Alastar Packerposted 4 years agoin reply to this

      Very well thought out and said, junkseller. For every adorable thing in nature there is something not so. tis the way of the universe. Maybe Marius was different though for the circumstances... or not.

    2. junkseller profile image83
      junksellerposted 4 years agoin reply to this

      I do love nature though. Lived in a tent for awhile. Used to get woken up by a great horned owl. It was glorious. There's a good chance that in reality, I'd save the chickadee too. I can't even stand when people squash bugs for no reason.

  4. ahorseback profile image77
    ahorsebackposted 4 years ago

    Hello Alastar !  Nature has to rule my friend , predator and prey , I too woud be emotionally attached and have witness many things in the wild that tryly try our conscience .   I, more than  once,  watched  two raccoons taking robins eggs from the nest on the  edge of the logs on my log cabin , it seems like every spring that would happen .  A coyote family  took all of the cats out of our neighborhood a couple of years ago,  including ours ,  It is difficult to be human and still be a prt of the natural world !  Be well  !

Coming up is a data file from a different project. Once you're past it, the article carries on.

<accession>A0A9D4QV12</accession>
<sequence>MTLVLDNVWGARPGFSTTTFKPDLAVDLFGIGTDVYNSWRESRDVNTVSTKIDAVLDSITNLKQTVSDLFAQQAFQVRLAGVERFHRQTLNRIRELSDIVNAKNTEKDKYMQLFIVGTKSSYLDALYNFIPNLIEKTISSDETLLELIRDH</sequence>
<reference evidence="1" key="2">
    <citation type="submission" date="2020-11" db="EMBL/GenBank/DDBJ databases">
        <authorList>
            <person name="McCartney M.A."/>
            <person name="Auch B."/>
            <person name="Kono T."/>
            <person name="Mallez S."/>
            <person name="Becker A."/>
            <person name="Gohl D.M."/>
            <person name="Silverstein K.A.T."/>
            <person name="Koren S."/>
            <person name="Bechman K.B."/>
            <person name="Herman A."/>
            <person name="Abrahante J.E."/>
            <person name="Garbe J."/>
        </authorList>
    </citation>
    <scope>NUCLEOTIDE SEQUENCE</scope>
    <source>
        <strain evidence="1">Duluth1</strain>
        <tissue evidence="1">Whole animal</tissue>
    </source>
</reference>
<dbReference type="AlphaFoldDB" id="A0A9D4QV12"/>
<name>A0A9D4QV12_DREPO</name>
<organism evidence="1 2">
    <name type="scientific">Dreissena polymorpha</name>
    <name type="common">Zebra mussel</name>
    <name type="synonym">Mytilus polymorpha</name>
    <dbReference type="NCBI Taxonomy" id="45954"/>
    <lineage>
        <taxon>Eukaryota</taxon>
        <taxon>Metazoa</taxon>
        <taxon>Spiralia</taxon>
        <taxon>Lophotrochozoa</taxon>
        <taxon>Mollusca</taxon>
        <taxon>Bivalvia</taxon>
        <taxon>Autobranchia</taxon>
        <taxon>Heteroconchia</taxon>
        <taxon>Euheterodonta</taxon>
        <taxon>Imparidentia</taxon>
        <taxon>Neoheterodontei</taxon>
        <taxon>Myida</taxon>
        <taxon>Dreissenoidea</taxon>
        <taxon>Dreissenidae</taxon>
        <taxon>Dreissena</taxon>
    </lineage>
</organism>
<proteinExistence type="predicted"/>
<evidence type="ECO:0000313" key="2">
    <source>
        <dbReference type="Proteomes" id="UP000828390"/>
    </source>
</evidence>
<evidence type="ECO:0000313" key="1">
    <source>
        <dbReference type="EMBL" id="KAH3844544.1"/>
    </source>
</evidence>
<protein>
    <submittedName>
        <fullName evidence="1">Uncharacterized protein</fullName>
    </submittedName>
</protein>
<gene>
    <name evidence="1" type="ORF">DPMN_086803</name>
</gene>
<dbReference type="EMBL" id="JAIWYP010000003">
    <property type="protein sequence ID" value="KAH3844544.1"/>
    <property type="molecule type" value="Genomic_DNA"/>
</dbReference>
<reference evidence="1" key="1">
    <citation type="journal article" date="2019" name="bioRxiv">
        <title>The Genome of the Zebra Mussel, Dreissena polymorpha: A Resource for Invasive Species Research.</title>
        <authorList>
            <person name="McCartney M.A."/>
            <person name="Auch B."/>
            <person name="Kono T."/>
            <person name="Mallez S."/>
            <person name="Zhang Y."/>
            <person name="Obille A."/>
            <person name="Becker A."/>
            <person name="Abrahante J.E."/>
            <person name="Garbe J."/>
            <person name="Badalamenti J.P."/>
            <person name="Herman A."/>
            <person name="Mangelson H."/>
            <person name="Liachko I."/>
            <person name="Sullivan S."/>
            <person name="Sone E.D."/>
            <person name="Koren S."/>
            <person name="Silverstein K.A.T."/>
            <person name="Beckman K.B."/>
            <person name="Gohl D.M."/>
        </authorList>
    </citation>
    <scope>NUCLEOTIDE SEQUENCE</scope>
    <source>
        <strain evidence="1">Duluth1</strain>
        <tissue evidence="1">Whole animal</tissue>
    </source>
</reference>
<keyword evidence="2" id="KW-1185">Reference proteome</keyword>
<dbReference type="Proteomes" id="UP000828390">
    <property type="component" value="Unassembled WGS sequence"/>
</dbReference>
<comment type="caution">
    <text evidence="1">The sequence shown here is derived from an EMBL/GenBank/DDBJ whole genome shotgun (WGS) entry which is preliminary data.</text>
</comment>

1. Alastar Packer profile image83
      Alastar Packerposted 4 years agoin reply to this

      Well hello, Ed! Yes it does have to rule and we both have seen things in nature that were hard to watch. Gotta be honest here and say if i'd made it out a bit sooner Mr Raven would have found lunch somewhere else that day...right or wrong.

  5. Jackie Lynnley profile image89
    Jackie Lynnleyposted 4 years ago

    Well guess I would just have to mess with nature and pop a rock at that Raven. They have their nature and I have mine. I am sure plenty of baby birds get killed and eaten behind my back so I would only feel good about the one I saved. No regrets about nature.

    1. Alastar Packer profile image83
      Alastar Packerposted 4 years agoin reply to this

      After thinking on it more writing here I would have saved the baby bird that day. One sad tv docu had a group following a lion cub that had gotten separated from the pride. Every day grew harder for the folks as to what to do...or not do.

    2. Jackie Lynnley profile image89
      Jackie Lynnleyposted 4 years agoin reply to this

      Yes I have watched those where they cannot interfere (according to some unspoken rule) and I just don't see how they do it. Back to your story though; if it was a beautiful snake being eaten by that Raven I would let him have it! lol